For #ShortStoryMonth, I’m recapping some favorite story collections—and chief among the story writers I admire is Colm Tóibín. And his 2011 collection, The Empty Family is one I always keep close by, dipping into the pages to take in the voices of its starkly vivid narrators. Tóibín’s stories mine the loneliness of living outside one’s native country, and his characters confront the pull of home, and the tensions and irrevocable distance between blood ties. His prose, across all his work, is emotionally precise and full of startlingly vivid detail.
Tóibín, the author of numerous novels and nonfiction—The Blackwater Lightship (1999) and The Master (2004), winner of the IMPAC Dublin Literary Award, as well as the novel Brooklyn—resides in both Ireland and the U.S., and the sense of dislocation V.S. Naipaul described as being between two worlds is strong in these stories. As Jane Smiley, (A Thousand Acres) observed, “Tóibín’s tone is so quiet and interiorized that we even believe that the narrator is doing what he has been told to do as we are reading his story.”
That deliberateness, delivered in a plainspoken style Tóibín has described as akin to an instruction manual, makes for addictive stories that are always satisfying. Characters return to former places, or find themselves in unknown ones, and as a result the past and present are thrown into stark relief.
In the story, “Two Women,” a successful set dresser, Frances Rossiter, returns to Dublin for a film project, and unexpectedly encounters Rachael Swift, the young widow of Luke Freaney, a charismatic actor with whom Frances had a twelve year affair. Now in her late seventies, Frances is successful but alone, an Irishwoman who lives in Los Angeles but is facing how, upon her death, her body can be returned to Ireland. Typical of Tóibín’s turns of story, the encounter with Rachael is brief, so brief you could miss the monumental understanding it brings for Frances: “The years had passed; it was as simple as that. Luke had been loved and cared for; this woman would have watched over him as he was dying like no one else.”
The instruction manual approach to detail is one I happen to be extremely fond of. In Toibin’s prose style, detail accumulates in a way that barely registers with the reader —an effect, I suspect, of the careful ordering and syntax. Objects rarely precede subjects, figurative language is kept at a minimum, and emotion remains at a distance. As here, when a young man, Paul, return from Dublin to manage the affairs of the aunt who raised him when she’s hospitalized after a fall: “It was a crisp winter day, and he was surprised, as he always was when he visited Enniscorthy, by the volume of traffic and the new roundabouts and the tiny scale of things that, when he was growing up, had seemed to him like monuments.” There’s nothing earth-shattering there, but to paraphrase Naipaul, half a writer’s work is stating what a reader knows but has never found a way to express.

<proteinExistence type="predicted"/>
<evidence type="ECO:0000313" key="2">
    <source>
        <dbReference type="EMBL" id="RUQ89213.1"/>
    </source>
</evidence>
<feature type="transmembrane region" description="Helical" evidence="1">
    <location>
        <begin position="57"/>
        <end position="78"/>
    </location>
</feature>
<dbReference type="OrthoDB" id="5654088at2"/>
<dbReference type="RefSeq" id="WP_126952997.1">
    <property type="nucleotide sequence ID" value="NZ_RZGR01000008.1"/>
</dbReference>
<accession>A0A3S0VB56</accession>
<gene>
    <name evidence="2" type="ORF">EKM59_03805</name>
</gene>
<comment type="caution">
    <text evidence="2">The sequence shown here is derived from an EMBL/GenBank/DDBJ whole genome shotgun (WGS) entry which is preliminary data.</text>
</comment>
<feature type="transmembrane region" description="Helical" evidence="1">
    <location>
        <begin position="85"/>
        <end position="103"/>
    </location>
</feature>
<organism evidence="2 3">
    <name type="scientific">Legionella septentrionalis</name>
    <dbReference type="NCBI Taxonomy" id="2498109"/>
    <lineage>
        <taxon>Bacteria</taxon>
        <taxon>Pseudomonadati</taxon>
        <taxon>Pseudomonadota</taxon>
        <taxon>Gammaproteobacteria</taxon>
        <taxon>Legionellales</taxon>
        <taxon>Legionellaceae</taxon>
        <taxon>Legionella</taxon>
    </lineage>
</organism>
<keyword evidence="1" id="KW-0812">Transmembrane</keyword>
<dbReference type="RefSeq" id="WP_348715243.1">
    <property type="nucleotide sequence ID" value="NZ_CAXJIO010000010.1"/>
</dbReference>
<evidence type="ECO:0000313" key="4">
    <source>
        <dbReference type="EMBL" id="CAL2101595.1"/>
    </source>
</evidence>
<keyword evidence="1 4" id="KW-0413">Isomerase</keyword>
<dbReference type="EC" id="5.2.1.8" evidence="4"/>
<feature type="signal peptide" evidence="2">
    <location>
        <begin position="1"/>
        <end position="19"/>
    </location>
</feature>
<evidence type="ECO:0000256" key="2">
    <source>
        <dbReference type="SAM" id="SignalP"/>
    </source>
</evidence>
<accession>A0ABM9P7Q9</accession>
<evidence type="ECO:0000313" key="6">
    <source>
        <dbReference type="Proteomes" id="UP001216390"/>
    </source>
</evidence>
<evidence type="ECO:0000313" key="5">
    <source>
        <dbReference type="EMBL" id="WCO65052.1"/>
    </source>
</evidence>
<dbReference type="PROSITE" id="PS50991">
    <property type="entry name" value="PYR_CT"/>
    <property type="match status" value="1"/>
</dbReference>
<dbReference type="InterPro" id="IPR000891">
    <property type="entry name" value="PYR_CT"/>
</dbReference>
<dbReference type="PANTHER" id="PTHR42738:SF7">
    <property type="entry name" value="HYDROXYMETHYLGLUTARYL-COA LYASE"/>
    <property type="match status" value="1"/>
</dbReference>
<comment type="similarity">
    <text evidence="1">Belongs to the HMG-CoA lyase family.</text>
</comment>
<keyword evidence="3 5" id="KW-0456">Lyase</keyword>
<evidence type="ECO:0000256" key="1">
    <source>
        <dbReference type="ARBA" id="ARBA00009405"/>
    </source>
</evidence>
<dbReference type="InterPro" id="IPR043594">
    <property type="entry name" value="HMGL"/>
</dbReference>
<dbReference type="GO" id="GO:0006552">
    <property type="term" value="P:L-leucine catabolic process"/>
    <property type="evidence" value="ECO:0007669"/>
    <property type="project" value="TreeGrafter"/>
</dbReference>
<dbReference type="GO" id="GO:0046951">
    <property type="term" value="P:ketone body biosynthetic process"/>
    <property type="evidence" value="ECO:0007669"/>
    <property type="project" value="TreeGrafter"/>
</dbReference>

Small, crystallizing moments are what the short story does best. The quiet fractures that define a story like “Two Women,” are similarly stealth in “The New Spain.” A young woman, Carme, returns to the family home in Balearic Islands after years of self-exile in London. Carme unexpectedly finds herself in control of her grandmother’s estate, which happens includes the finances of her estranged parents. Tóibín unpacks a shadow story in the changing landscape of the island, with its crowds and beachfront development, but it’s the shift of family power that most reverberates. The family strain culminates in a falling out that launches an unexpected revision of Carme’s life, as profound for her as it is for the reader:
The first thing she would do, she thought, was find a contractor to knock down the new wall that cut her grandmother’s house off from easy access to this beach. She would consult no one about that. She would begin the search in the morning when she had paid the antiques dealer for her grandmother’s furniture. In the meantime, she would read in in the newspaper about England, where she had been for eight years, and then she would have a good night’s sleep, alone, in peace. As she raised the glass of cold beer to her lips, she felt a contentment that she had never expected to fell, an ease she had not believed would ever come her way.”